• Those with a severe allergy to chicken eggs
  • Those with allergies to certain medications and preservatives, including certain antibiotics and Thimerosal (preservative)
  • Those who have had a severe reaction to an influenza vaccination in the past
  • Those who have had Guillain-Barré Syndrome (GBS) within six weeks of getting the flu vaccine previously
  • Those who have a moderate or severe illness with a fever should wait until they recover before getting a flu shot


The viruses in the flu shot are killed (inactivated), so you cannot get the flu from a flu shot. Some minor side effects that could occur are:

  • Soreness
  • Redness
  • Swelling where the shot was given
  • Fever (low grade)
  • Aches

If these problems occur, they begin soon after the shot and usually last 1 to 2 days. Almost all people who receive influenza vaccine have no serious problems from it.


FluMist Intranasal Spray vaccine is a live virus vaccine which is sprayed into the nose to help protect against influenza. It is a painless and effective alternative to the flu shot. The nasal spray flu vaccine is approved for use only in healthy children, adolescents, and adults ages 2 through 49 years of age who are not pregnant. The nasal spray flu vaccine can be given to people with minor illnesses (e.g., diarrhea or mild upper respiratory tract infection with or without fever). However, the patient should consider delaying getting the vaccine if (s)he has nasal congestion since it may limit delivery of the vaccine to the nasal lining. Patients who sneeze or wipe their nose after getting FluMist do not need to be revaccinated.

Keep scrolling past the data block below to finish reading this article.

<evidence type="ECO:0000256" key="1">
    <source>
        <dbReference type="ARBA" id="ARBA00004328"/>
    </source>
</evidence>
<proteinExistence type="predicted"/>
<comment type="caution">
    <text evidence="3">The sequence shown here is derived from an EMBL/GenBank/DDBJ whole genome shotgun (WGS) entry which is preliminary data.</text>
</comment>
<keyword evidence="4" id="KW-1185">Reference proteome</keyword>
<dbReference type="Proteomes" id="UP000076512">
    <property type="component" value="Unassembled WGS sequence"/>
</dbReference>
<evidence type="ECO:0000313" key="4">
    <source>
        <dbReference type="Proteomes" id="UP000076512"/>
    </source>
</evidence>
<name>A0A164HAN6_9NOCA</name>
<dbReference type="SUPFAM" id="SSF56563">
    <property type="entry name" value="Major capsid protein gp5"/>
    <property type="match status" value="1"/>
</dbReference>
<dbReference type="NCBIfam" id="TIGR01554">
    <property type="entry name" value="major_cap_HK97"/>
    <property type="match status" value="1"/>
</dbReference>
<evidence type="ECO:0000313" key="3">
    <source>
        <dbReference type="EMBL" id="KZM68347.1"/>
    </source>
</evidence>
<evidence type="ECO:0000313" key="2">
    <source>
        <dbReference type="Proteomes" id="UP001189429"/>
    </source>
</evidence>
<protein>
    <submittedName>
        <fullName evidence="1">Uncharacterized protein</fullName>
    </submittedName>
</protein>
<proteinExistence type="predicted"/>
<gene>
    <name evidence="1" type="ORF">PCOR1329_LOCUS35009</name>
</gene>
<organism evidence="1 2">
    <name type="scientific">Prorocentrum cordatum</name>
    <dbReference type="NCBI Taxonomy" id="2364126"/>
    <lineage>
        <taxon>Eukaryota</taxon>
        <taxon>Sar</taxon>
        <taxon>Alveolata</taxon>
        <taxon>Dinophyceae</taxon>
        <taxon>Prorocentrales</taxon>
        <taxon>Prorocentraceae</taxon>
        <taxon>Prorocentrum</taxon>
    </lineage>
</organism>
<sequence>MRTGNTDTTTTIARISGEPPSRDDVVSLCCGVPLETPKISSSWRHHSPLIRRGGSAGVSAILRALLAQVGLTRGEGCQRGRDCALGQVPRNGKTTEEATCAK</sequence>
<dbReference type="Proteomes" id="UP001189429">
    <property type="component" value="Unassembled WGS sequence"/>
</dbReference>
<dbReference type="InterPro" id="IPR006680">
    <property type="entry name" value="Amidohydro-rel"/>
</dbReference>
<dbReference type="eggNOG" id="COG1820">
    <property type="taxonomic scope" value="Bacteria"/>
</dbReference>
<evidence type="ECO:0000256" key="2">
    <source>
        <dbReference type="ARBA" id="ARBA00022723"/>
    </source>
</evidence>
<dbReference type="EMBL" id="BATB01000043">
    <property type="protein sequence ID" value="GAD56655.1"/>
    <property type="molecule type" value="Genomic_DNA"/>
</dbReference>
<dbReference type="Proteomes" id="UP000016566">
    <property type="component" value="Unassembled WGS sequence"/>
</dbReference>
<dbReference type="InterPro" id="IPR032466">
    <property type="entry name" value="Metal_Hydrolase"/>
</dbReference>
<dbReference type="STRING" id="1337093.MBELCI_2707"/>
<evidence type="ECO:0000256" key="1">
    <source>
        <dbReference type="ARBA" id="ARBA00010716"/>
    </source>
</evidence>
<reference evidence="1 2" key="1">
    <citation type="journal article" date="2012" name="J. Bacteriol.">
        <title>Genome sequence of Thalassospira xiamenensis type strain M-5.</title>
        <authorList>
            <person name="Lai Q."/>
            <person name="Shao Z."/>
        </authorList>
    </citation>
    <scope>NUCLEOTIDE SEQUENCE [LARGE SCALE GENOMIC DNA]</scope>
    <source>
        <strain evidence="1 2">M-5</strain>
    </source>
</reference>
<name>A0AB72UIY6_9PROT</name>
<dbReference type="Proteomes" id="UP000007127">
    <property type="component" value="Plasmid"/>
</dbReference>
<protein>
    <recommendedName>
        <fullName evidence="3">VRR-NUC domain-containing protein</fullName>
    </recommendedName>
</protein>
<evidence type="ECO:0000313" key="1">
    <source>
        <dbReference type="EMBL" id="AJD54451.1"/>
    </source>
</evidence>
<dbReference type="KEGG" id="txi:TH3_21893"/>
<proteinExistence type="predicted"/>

This vaccine cannot be given to the following patient types:

  • Pregnant women
  • Patients with a medical condition that places them at high risk for complications from influenza including: those with chronic heart or lung disease, such as asthma or reactive airways disease; people with medical conditions such as diabetes or kidney failure; or people with illnesses that weaken the immune system, or who take medications that can weaken the immune system.
  • Swelling where the shot was given
  • Fever (low grade)
  • Aches

Flu Mist Intranasal Spray vaccine protects against four influenza viruses unlike the flu shot which provides protection against three. The four viruses are two influenza A viruses (H1N1, H3N2), and two B viruses.

Individuals who are vaccinated with live virus vaccines should avoid close contact with anyone who is severely immune compromised.

Call the Centers for Disease Control and Prevention (CDC) at 800-232-4636 or visit the CDC website, at cdc.gov/vaccines, for more vaccine information.


Atkinson W, Hamborsky J, McIntyre L, Wolfe S, eds. Centers for Disease Control and Prevention (CDC).Epidemiology and Prevention of Vaccine-Preventable Diseases. 10th ed. Washington, DC: Public Health Foundation, 2007.

Vaccine Information Statement: Influenza Vaccine (Live, Intranasal). Centers for Disease Control and Prevention (CDC). July 2, 2012.

Center for Disease Control (CDC). Accessed April 2013.